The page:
Road Rage, Against the Machine: Autonomous Cars
Imagine a car that has no brakes or gas pedal. For many people childhood images of the Flintstone’s car come to mind. These strange cars that have no brake or gas pedal and even no steering wheel – as some prototypes have shown - are the way of the future. They are self driving vehicles, also known as autonomous cars. This new futuristic technology intends to put the “auto” in automobile. It will take society further from the Flintstones and closer to the Jetsons, though George Jetson did have to steer his own flying car.
This new autonomous vehicle landscape is in keeping with the innovative visionary practices of the automotive industry. This is an industry that has pushed the boundaries of the human imagination since its origins in the late 19th century. Henry Ford is a name that is synonymous with the automobile and ingenuity. Ford did not create the automobile or the assembly line; he did however create a marketplace that made the automobile affordable to middle class Americans. Staying ahead of the trend is vital to survival in this extremely competitive market place. It is a market that pushes society to reimagine the limitations of daily life. It was Henry Ford that famously said “If I had asked people what they wanted, they would have said faster horses.”
There are so many questions that people have when they first hear the concept of self-driving cars. For example, if you are cut off in traffic by an autonomous car, who do you voice your displeasure at? More importantly, who will be the recipient of the sign language tutorial that usually follows these interactions? These are genuine concerns that speak to a much broader issue. Who is at fault in the event of an accident, when the driver is not in control of the vehicle? Autonomous cars will change the legal landscape of driving.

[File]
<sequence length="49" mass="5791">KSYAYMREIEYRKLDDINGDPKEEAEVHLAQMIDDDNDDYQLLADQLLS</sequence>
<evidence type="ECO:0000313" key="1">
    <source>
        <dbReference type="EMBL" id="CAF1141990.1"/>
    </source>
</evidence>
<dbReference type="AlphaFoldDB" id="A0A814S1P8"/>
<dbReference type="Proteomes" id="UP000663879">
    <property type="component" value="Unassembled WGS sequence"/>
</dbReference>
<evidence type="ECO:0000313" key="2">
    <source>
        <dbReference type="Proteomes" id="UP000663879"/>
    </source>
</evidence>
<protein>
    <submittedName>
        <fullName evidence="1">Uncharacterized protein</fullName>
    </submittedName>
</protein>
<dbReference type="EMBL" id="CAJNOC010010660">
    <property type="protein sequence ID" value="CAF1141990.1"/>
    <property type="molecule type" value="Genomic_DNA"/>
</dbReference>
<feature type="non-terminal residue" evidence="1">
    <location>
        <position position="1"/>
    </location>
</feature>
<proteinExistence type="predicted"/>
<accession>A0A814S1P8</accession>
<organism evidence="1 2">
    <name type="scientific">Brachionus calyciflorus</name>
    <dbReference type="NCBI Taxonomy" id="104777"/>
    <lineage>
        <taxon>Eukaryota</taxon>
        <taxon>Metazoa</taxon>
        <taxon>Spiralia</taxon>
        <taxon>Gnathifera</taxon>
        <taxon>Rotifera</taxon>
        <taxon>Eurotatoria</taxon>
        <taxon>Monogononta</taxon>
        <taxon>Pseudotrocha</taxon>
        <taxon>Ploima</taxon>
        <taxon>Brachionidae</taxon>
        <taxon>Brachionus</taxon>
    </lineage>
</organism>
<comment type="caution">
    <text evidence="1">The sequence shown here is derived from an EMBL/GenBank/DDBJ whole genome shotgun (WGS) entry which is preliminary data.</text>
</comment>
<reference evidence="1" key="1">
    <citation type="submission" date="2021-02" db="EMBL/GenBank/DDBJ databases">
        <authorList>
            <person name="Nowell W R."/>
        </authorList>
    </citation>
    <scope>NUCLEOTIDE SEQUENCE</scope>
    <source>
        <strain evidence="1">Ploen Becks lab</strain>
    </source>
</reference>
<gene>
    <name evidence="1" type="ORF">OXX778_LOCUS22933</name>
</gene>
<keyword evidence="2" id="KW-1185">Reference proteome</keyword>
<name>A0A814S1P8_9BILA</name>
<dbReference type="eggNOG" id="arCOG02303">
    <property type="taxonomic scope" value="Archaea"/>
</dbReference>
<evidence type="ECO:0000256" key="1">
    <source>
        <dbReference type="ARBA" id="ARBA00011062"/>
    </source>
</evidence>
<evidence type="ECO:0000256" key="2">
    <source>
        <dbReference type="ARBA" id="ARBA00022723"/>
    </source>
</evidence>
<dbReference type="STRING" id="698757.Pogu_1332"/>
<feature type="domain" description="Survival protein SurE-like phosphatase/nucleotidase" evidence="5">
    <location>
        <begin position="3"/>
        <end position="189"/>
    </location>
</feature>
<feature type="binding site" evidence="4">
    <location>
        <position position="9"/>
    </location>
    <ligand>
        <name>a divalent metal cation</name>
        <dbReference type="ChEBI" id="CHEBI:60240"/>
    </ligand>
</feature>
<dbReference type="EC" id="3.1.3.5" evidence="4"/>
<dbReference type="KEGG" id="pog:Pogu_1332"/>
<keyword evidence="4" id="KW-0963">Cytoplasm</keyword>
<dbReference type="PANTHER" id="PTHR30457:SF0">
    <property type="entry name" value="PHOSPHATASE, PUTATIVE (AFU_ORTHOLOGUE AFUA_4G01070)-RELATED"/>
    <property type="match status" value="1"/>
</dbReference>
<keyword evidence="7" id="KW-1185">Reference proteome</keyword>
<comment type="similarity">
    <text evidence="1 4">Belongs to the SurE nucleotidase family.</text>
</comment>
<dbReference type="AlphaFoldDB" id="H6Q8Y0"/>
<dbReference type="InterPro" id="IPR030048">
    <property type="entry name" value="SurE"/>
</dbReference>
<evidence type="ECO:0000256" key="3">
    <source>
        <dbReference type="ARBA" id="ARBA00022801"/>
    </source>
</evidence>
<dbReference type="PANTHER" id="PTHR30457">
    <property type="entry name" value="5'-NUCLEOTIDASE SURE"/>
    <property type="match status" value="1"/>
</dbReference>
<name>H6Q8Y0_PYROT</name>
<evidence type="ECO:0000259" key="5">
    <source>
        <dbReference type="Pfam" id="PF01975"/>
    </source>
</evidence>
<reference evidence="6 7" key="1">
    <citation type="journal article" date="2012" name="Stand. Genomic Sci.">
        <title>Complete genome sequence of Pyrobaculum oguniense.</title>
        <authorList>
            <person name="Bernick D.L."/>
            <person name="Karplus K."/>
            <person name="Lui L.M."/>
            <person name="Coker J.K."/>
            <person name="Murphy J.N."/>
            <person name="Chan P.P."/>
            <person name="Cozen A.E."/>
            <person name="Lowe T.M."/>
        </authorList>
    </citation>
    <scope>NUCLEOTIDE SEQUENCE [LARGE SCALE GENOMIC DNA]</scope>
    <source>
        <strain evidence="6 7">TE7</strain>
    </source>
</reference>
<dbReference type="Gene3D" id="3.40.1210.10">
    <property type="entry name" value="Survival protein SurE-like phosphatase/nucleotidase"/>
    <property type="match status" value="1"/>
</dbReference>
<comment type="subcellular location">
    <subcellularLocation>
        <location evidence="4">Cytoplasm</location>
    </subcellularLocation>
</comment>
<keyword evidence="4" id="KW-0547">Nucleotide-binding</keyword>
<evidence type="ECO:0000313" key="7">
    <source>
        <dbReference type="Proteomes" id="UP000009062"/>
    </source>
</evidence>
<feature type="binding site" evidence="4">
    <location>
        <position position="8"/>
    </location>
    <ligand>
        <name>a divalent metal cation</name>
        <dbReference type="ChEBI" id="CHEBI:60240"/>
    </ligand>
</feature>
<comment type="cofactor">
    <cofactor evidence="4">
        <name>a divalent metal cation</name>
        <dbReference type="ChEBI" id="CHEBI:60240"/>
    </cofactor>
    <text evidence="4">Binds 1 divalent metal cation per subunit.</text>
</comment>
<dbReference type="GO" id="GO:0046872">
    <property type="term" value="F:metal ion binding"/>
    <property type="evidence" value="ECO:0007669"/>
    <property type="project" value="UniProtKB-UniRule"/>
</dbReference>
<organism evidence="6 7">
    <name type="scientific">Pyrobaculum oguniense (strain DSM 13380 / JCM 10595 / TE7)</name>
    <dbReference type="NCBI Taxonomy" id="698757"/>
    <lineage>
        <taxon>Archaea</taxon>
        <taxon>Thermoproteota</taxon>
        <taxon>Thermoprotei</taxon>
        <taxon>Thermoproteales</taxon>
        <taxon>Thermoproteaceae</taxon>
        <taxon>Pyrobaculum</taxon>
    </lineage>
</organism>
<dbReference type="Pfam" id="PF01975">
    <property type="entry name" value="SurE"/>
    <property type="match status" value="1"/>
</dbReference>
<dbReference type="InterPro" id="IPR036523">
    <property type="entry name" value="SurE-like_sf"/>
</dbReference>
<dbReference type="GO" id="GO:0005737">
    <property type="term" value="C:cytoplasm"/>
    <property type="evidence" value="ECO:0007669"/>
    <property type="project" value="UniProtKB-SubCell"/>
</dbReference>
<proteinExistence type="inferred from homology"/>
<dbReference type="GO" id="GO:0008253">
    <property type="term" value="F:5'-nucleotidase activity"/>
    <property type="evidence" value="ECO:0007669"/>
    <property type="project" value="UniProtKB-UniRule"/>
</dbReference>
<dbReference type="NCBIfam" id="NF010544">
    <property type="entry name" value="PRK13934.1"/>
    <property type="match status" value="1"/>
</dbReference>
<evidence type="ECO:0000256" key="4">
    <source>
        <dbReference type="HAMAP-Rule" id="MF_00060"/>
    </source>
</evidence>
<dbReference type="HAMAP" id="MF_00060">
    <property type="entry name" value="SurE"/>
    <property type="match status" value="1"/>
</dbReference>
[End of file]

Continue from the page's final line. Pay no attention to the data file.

The autonomous vehicle technology will create 3 distinct classes of automobiles. The first would be conventional cars, this would be the run of the mill manual operated type. Next would be semi-automated cars. These are cars that possess automated features such as park assist and lane departure warnings. Finally would be fully autonomous cars which would eliminate the human element involved in driving. The fully automated system would vary in its applications among auto industry producers. Ford has laid out plans to release a fully autonomous car in 2021. Their prototype does not have a steering wheel, a brake or gas pedal. This would provide no opportunity for human intervention. With no driver behind the wheel, who is liable in the event of an accident?
Over the next 10 years, insurance companies will be faced with the burden of determining who is responsible in collisions involving these self driving robots. The report, titled Automated Vehicles: Implications for the Insurance Industry in Canada had this to say regarding this very issue, “Conventional vehicles will share the roads with semi-automated vehicles and the first self-driving vehicles. Personal liability for most collisions will begin to shift to include a mix of personal and product liability.”
This creates a dilemma with regards to insurance law. Motor vehicle accidents make up a substantial sector of insurance law claims. The application of the law looks to determine fault and hold the guilty party accountable. If the human element is eliminated from driving, then who is liable when accidents do occur? Thinking about the ramifications that autonomous cars may have on the insurance law industry may be putting the cart before the horse. The insurance industry has yet to propose what this new autonomous car insurance landscape will look like. It will definitely be something to keep an eye on in the next decade.